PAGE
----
Quote of the day...er...week...umm...hey, look, a quote!!

"...besides love, independence of thought is the greatest gift an adult can give a child." - Bryce Courtenay, The Power of One

For old quotes, look here.

Saturday, December 4, 2010

And Then He...And Then He...And Then He...

When I was about six-ish (give or take), I stammered. It would take a try or two to get a sentence out. I can remember Mum telling me to stop, think about what I wanted to say, and then say it.

It wasn't that I couldn't speak properly or clearly...the trouble was that my mind was going so fast, my mouth often couldn't keep up.

I sang a lot.

I remember reading long ago that people who stutter when speaking don't do so when singing. Hmm.

Every now and then (maybe once every two years or so), I still have a slight stutter. Folks don't usually notice, but I'm aware. Sometimes humming helps make it go away, if it's particularly bad.

The Evil Genius has an odd habit of speech - not quite a stutter or stammer, but...almost. Sometimes he'll repeat the first half of a sentence three or four times before finally getting it out...and often, he'll change course halfway through and start a whole new sentence. It's because his mind is whipping along so fast, he can't catch the thoughts in his teeth and articulate them.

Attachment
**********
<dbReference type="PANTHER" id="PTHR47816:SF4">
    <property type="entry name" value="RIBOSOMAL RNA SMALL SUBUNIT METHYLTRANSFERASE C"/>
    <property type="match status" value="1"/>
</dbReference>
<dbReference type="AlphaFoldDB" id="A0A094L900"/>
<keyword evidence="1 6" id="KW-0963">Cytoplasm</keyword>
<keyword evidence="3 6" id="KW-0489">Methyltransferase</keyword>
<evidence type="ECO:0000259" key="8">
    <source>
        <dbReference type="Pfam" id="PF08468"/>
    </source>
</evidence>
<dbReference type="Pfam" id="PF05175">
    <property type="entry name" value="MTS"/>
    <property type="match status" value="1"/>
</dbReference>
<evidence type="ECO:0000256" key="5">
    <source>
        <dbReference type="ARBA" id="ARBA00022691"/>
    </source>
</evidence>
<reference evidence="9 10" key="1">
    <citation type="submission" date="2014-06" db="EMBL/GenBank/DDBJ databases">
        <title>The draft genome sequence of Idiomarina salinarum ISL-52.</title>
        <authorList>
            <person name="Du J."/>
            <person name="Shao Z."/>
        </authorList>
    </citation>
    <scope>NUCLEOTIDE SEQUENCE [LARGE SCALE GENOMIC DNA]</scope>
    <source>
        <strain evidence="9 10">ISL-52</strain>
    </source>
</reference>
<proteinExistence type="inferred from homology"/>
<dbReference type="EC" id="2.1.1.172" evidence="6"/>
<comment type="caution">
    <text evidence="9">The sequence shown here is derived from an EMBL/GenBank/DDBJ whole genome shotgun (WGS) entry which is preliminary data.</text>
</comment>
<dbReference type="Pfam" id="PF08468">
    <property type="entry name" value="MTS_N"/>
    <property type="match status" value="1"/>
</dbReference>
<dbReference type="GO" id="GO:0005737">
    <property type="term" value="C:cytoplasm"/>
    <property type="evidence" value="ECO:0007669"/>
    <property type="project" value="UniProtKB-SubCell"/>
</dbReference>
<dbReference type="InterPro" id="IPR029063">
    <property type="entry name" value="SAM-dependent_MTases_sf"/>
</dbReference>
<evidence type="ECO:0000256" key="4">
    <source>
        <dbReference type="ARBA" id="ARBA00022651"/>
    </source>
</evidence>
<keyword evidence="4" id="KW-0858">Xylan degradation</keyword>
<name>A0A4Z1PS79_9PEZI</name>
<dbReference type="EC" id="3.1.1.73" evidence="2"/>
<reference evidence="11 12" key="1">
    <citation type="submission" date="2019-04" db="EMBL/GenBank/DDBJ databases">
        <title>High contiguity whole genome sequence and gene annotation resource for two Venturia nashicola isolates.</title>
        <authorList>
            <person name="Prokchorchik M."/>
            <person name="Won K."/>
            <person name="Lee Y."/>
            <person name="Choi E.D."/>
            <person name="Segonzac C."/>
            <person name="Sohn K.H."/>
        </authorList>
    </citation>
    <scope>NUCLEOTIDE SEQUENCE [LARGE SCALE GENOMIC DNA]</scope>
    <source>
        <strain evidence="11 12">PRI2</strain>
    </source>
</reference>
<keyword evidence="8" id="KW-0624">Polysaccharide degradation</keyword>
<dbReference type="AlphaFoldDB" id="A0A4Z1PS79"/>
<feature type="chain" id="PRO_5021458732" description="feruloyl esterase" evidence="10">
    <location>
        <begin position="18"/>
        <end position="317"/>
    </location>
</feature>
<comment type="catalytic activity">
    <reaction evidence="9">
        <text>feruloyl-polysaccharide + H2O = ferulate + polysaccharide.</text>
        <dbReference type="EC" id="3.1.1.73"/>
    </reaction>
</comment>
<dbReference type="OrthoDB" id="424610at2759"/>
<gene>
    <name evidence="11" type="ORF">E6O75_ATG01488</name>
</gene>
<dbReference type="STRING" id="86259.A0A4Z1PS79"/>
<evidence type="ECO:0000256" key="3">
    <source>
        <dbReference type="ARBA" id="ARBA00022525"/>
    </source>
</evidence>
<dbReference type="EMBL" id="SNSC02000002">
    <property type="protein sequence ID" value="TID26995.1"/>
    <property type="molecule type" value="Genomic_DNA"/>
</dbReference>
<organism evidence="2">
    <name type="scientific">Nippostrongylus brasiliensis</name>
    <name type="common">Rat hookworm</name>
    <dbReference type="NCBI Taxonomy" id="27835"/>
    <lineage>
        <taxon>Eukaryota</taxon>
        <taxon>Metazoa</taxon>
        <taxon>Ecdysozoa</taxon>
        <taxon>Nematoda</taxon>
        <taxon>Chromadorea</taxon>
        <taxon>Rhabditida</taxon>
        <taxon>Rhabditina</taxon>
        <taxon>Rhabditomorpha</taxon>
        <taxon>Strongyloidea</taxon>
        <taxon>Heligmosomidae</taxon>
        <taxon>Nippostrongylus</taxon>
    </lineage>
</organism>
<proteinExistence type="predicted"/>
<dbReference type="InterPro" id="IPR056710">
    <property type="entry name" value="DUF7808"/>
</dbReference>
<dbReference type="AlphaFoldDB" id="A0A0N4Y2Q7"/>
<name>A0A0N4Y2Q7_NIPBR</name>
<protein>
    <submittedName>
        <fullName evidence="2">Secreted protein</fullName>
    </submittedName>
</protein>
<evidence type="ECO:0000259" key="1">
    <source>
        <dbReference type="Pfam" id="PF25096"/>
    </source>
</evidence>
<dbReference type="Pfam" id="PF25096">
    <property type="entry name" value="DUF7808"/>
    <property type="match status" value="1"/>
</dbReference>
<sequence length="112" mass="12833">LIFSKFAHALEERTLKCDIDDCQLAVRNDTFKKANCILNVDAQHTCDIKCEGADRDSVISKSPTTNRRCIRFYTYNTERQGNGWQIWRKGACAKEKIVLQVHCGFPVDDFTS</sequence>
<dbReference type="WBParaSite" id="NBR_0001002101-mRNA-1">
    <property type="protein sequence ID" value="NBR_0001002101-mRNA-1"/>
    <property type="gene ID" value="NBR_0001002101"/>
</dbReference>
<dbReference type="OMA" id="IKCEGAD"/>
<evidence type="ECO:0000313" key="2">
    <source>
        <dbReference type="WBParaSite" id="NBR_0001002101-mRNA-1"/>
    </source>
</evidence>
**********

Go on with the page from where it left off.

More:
I tell him to slow down, to wait, to let the thought finish forming, think about what he wants to say, and then say it.

I think I was a better listener at his age. But he does try.

He's not aware of how exasperating it can be, waiting for him to "spit it out", and he hates when people try to finish a sentence for him, so we're stuck trying to be patient and as often as not failing.

From time to time, without really giving it much thought, he'll sing what he wants to say. I have not taught him this.

I know it'll pass - Big Brother did the same thing when he was a kid, and I've known countless kids in my "career" in childcare who did it...brains zipping along while they struggle to keep up.

I think part of the solution comes when they finally realize that they can be silent...that not every thought is worthy of vocalization, that they can condense it all down into concise communication...which means we lose some of their storytelling, some of the verve and joy in what they say, but we gain clarity, precision, and coherence.

I wonder if it's a fair trade...


Suzan said...

Hello, Georgia Peach!

As the mother of a girl evil genius who has finally grown up and now using her power for the good, I say "Bravo!" for your blogging, sister!

I'd like to blogroll you if you don't mind.


Kyddryn said...

Suzan, my pleasure, and unless blogrolling is anything like RickRolling, happy to have you do it!